Russia’s invasion of Ukraine has threatened the world’s wheat supply and jolted prices at a time when wheat production was already facing challenges. A report from the Wall Street Journal notes that wheat stockpiles were already running low and prices were at record highs due to poor growing weather before the war in Ukraine disrupted shipments through the Black Sea. Together, Russia and Ukraine provide about 26% of the world’s wheat supply.
According to Reuters, May wheat futures traded at about $8.84 per bushel on the Chicago Board of Trade the day before Russia invaded Ukraine on February 24. On March 8, nine trading days after the invasion, the price jumped 54% to roughly $13.63.
Prices could rise even further. On Tuesday, Jim Cramer, host of CNBC’s “Mad Money,” said that Russia’s invasion of Ukraine could continue to push corn and wheat prices higher. Citing analysis from DeCarley Trading’s senior commodity market strategist Carley Garner, Cramer said, “That is the last thing we want to see, but we might have to get used to it.”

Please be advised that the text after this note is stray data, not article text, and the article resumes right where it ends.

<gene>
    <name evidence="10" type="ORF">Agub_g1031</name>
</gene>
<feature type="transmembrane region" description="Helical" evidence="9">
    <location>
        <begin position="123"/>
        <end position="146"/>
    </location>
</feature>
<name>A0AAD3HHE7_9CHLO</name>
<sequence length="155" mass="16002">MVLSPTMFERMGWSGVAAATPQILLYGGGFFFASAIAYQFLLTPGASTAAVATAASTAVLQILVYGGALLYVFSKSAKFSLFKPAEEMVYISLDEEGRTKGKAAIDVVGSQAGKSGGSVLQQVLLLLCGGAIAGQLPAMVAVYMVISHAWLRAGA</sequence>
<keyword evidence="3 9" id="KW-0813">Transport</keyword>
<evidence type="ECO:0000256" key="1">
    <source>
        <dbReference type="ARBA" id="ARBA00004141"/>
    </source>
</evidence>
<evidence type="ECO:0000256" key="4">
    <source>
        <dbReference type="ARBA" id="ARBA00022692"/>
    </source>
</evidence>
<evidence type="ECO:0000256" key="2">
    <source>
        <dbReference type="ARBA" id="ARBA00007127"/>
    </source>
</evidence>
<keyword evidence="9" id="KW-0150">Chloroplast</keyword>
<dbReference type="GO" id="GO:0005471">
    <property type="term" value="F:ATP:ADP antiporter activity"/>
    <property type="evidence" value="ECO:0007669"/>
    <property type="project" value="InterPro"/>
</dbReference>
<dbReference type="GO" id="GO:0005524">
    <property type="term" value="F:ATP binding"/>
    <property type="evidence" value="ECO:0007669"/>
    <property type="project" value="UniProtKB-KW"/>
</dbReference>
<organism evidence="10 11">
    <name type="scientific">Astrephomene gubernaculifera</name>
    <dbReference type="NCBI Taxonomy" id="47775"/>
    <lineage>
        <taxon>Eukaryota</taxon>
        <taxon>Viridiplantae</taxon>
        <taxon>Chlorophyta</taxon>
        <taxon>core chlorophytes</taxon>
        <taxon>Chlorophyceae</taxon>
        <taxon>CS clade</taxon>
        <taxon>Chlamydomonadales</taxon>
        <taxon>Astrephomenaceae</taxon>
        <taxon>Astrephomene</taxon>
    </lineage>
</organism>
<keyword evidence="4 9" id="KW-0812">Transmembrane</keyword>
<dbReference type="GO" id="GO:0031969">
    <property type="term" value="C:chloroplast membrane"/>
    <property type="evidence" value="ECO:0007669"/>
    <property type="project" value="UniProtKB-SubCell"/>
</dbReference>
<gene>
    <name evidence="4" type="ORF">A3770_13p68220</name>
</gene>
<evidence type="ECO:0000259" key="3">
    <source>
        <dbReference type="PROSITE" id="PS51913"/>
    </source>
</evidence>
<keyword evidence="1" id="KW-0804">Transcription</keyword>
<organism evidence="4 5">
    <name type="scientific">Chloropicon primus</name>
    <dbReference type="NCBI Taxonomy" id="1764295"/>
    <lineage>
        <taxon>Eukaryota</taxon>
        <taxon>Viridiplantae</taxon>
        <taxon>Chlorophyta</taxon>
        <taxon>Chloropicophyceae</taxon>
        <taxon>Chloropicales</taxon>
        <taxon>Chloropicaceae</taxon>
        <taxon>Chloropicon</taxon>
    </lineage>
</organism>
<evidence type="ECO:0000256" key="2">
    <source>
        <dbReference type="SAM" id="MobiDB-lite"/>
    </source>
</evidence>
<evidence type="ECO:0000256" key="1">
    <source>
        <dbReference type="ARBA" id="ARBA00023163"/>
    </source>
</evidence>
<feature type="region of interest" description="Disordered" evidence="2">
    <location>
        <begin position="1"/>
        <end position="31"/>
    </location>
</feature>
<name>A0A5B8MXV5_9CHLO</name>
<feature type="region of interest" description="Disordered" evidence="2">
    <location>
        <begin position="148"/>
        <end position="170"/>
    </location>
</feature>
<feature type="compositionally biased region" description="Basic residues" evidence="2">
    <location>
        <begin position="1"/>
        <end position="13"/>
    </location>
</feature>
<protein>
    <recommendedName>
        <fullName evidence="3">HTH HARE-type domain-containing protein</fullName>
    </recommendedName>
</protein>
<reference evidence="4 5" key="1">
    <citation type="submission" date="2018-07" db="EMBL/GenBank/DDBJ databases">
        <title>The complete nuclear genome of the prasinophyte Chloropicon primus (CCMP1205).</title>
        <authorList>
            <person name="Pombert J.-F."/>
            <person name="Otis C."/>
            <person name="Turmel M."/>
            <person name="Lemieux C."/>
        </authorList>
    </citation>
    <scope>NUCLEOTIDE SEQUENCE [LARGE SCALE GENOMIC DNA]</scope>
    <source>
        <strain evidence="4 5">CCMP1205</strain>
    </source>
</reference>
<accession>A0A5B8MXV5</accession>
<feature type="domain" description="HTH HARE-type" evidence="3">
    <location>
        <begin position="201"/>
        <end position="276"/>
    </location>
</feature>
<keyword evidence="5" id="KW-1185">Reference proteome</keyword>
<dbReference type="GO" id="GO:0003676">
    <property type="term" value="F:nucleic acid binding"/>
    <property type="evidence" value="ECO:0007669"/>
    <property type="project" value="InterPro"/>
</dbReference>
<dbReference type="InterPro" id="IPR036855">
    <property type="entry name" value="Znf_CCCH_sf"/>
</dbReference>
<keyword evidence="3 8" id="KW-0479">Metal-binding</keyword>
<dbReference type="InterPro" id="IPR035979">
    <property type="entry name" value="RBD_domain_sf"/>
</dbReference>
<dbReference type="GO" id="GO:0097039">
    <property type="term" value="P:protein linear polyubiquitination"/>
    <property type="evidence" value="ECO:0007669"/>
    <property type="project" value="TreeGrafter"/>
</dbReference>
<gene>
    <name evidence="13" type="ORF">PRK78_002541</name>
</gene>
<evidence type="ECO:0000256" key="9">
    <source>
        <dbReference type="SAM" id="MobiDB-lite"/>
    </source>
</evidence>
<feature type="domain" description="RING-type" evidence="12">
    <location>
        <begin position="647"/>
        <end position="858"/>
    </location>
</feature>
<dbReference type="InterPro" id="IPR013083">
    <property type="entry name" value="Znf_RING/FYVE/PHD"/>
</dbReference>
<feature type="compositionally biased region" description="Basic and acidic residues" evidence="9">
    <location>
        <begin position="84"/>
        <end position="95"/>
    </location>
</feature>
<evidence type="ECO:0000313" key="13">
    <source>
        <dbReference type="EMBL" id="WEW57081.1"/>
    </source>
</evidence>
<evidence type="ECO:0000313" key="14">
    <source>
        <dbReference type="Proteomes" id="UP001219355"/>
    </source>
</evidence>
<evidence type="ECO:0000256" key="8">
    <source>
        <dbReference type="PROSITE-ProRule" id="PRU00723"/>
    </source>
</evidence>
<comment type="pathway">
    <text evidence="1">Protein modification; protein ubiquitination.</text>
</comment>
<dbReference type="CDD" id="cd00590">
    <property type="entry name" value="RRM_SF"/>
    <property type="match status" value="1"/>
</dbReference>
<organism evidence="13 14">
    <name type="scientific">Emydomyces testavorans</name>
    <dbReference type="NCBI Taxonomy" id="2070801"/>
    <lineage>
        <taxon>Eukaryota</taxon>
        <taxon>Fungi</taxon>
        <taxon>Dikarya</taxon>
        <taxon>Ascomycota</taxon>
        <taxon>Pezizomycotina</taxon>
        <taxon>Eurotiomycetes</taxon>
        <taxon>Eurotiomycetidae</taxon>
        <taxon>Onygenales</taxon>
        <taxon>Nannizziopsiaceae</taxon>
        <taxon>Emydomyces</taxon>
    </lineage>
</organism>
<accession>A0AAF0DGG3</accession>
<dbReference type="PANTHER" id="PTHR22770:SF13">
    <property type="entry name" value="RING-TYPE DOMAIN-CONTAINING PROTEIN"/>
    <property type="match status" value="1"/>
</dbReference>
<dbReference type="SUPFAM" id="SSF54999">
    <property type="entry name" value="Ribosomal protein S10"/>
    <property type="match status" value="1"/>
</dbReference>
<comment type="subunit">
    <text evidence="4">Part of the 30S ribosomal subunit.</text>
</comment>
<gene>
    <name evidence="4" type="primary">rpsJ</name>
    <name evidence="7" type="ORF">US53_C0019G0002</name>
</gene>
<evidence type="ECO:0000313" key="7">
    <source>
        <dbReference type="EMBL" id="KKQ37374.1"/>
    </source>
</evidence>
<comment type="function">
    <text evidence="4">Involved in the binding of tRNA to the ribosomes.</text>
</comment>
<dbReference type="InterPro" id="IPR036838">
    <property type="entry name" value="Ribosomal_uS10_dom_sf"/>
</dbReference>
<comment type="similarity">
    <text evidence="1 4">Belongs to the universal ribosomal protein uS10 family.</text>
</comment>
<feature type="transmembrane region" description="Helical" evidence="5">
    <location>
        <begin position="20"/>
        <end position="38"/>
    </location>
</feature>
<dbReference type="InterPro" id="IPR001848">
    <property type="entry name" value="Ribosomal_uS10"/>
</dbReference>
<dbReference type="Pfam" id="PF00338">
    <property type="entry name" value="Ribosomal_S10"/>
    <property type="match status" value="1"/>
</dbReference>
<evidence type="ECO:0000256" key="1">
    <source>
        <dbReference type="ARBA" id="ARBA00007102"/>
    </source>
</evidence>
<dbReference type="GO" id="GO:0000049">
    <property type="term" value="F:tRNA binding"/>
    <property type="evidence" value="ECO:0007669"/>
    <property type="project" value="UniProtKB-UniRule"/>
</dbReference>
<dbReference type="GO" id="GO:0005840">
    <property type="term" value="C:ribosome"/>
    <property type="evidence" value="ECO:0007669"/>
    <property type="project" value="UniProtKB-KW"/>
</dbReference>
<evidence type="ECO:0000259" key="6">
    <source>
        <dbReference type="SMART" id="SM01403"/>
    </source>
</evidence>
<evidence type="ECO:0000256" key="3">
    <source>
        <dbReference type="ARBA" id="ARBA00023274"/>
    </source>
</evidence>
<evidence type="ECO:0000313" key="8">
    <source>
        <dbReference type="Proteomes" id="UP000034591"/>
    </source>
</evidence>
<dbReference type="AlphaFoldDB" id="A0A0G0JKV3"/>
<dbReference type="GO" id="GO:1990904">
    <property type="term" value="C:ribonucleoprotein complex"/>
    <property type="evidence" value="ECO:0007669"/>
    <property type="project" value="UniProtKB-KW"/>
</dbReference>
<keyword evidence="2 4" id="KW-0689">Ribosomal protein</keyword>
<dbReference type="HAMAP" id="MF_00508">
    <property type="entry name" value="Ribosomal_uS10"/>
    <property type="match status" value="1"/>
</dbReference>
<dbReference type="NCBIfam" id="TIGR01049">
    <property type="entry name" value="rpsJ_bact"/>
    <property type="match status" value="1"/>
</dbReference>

Investors who believe that commodity prices will continue to rise may want to consider the Invesco DB Agriculture Fund (DBA ), a combination of futures within several areas of agriculture, including wheat, soybeans, coffee, corn, cattle, cocoa, sugar, hogs, and cotton. It invests in a diversified basket of various agricultural natural resources and seeks to track changes in the level of the DBIQ Diversified Agriculture Index Excess Return plus the interest income from its holdings of primarily U.S. Treasury securities and money market income.
The index is a rules-based index composed of futures contracts on some of the most liquid and widely traded agricultural commodities. The fund and the index are rebalanced and reconstituted annually in November.
DBA has an expense ratio of 0.93%.
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